defined or confined?
I just read something from Huston Smith's fairly recent book, The Soul of Christianity. He suggests that:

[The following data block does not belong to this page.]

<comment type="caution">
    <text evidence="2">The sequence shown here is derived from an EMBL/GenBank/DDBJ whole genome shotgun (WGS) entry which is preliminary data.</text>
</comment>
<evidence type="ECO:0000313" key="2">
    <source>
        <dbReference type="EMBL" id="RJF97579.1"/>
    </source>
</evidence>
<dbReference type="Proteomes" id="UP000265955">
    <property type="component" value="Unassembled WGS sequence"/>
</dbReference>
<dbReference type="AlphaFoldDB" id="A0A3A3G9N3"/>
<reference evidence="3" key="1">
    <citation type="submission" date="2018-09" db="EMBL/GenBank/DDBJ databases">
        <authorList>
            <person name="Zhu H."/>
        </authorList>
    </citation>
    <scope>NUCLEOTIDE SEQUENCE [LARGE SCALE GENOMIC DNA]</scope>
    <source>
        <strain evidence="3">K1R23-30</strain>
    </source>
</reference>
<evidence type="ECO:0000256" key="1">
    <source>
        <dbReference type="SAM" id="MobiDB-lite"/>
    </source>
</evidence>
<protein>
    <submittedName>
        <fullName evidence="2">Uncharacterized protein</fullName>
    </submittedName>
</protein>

there is a new mood in Christendom, a more conscious, general recognition that though for Christians God is defined by Jesus, he is not confined to Jesus.I like this. However, I'm not sure it is complete enough. I agree with the first part that God is defined by Jesus, that Jesus as represented in the scriptures is an analogy of what God is like. The second part, that God is not confined to Jesus, is less satisfactory to me. I know what he means... that the revelation of the divine encompasses Jesus, but that revelation is more than that and can be received through many kinds of means. I think we can all agree that the revelation of the divine is not only in Jesus, but also in nature, philosophical truth, science, etc. Some Christians might argue that the one and only revelation of God is in Jesus, that God is confined to Jesus, but I wouldn't find that sustainable. Rather, may I suggest that the Mysterious and Unknown is willingly confined to the incarnational and revelational, which Jesus embodies? Is it possible that the incarnational, revelational movement of the Mysterious and Unknown may be defined by Jesus but not confined to Jesus? To say that God is not confined to Jesus implies a pluralism I'm not ready to embrace. So, I ask myself if it is possible that all revelation is part of one unfolding movement? We know things according to time and according to space. But is it possible that this unfolding movement is not time specific or spatially specific? Although we might know that there have been different revelations down through history, is it possible that what look like isolated instances of revelation are really a grand, unfolding, incarnational movement? I think it is worthwhile asking these questions. The painting is one my watercolors called Cold Winter River (6"x10"; 15cm x 25cm). twitter me Check out my t-shirts HERE. I'm growing my inventory all the time. And check out my contemplative art here.